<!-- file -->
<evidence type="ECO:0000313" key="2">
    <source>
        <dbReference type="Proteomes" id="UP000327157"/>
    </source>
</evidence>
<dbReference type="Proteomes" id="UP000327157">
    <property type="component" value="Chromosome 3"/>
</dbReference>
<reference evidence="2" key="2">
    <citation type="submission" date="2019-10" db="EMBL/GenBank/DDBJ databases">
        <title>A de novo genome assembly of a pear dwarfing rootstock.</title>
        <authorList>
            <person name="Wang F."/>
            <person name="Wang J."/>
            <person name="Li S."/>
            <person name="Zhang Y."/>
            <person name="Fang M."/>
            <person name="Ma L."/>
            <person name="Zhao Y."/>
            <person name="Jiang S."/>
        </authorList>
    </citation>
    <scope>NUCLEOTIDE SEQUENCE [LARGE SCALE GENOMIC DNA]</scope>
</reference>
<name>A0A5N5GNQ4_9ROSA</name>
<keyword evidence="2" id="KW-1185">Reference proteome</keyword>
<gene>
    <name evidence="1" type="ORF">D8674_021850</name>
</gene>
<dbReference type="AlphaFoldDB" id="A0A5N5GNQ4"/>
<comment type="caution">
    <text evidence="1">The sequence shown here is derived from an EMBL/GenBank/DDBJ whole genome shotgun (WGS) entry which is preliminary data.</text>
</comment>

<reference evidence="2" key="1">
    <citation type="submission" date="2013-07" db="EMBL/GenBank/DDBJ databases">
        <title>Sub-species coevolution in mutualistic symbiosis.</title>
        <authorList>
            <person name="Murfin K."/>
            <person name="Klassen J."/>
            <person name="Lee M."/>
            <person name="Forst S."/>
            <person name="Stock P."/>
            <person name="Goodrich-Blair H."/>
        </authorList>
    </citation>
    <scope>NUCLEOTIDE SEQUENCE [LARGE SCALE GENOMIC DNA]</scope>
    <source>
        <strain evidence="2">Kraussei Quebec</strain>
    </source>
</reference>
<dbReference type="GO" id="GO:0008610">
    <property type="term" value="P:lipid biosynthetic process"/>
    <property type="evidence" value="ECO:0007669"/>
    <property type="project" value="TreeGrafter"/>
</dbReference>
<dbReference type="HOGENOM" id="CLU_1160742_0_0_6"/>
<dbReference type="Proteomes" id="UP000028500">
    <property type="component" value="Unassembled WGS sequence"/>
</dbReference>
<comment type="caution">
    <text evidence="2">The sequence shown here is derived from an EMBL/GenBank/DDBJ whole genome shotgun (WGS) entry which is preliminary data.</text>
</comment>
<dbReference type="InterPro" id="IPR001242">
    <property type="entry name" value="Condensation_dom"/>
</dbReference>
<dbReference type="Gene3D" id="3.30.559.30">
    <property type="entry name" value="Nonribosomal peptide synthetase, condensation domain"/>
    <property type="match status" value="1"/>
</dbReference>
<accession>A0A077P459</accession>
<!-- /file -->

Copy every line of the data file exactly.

<evidence type="ECO:0000313" key="2">
    <source>
        <dbReference type="Proteomes" id="UP000327157"/>
    </source>
</evidence>
<dbReference type="Proteomes" id="UP000327157">
    <property type="component" value="Chromosome 3"/>
</dbReference>
<reference evidence="2" key="2">
    <citation type="submission" date="2019-10" db="EMBL/GenBank/DDBJ databases">
        <title>A de novo genome assembly of a pear dwarfing rootstock.</title>
        <authorList>
            <person name="Wang F."/>
            <person name="Wang J."/>
            <person name="Li S."/>
            <person name="Zhang Y."/>
            <person name="Fang M."/>
            <person name="Ma L."/>
            <person name="Zhao Y."/>
            <person name="Jiang S."/>
        </authorList>
    </citation>
    <scope>NUCLEOTIDE SEQUENCE [LARGE SCALE GENOMIC DNA]</scope>
</reference>
<name>A0A5N5GNQ4_9ROSA</name>
<keyword evidence="2" id="KW-1185">Reference proteome</keyword>
<gene>
    <name evidence="1" type="ORF">D8674_021850</name>
</gene>
<dbReference type="AlphaFoldDB" id="A0A5N5GNQ4"/>
<comment type="caution">
    <text evidence="1">The sequence shown here is derived from an EMBL/GenBank/DDBJ whole genome shotgun (WGS) entry which is preliminary data.</text>
</comment>

<reference evidence="2" key="1">
    <citation type="submission" date="2013-07" db="EMBL/GenBank/DDBJ databases">
        <title>Sub-species coevolution in mutualistic symbiosis.</title>
        <authorList>
            <person name="Murfin K."/>
            <person name="Klassen J."/>
            <person name="Lee M."/>
            <person name="Forst S."/>
            <person name="Stock P."/>
            <person name="Goodrich-Blair H."/>
        </authorList>
    </citation>
    <scope>NUCLEOTIDE SEQUENCE [LARGE SCALE GENOMIC DNA]</scope>
    <source>
        <strain evidence="2">Kraussei Quebec</strain>
    </source>
</reference>
<dbReference type="GO" id="GO:0008610">
    <property type="term" value="P:lipid biosynthetic process"/>
    <property type="evidence" value="ECO:0007669"/>
    <property type="project" value="TreeGrafter"/>
</dbReference>
<dbReference type="HOGENOM" id="CLU_1160742_0_0_6"/>
<dbReference type="Proteomes" id="UP000028500">
    <property type="component" value="Unassembled WGS sequence"/>
</dbReference>
<comment type="caution">
    <text evidence="2">The sequence shown here is derived from an EMBL/GenBank/DDBJ whole genome shotgun (WGS) entry which is preliminary data.</text>
</comment>
<dbReference type="InterPro" id="IPR001242">
    <property type="entry name" value="Condensation_dom"/>
</dbReference>
<dbReference type="Gene3D" id="3.30.559.30">
    <property type="entry name" value="Nonribosomal peptide synthetase, condensation domain"/>
    <property type="match status" value="1"/>
</dbReference>
<accession>A0A077P459</accession>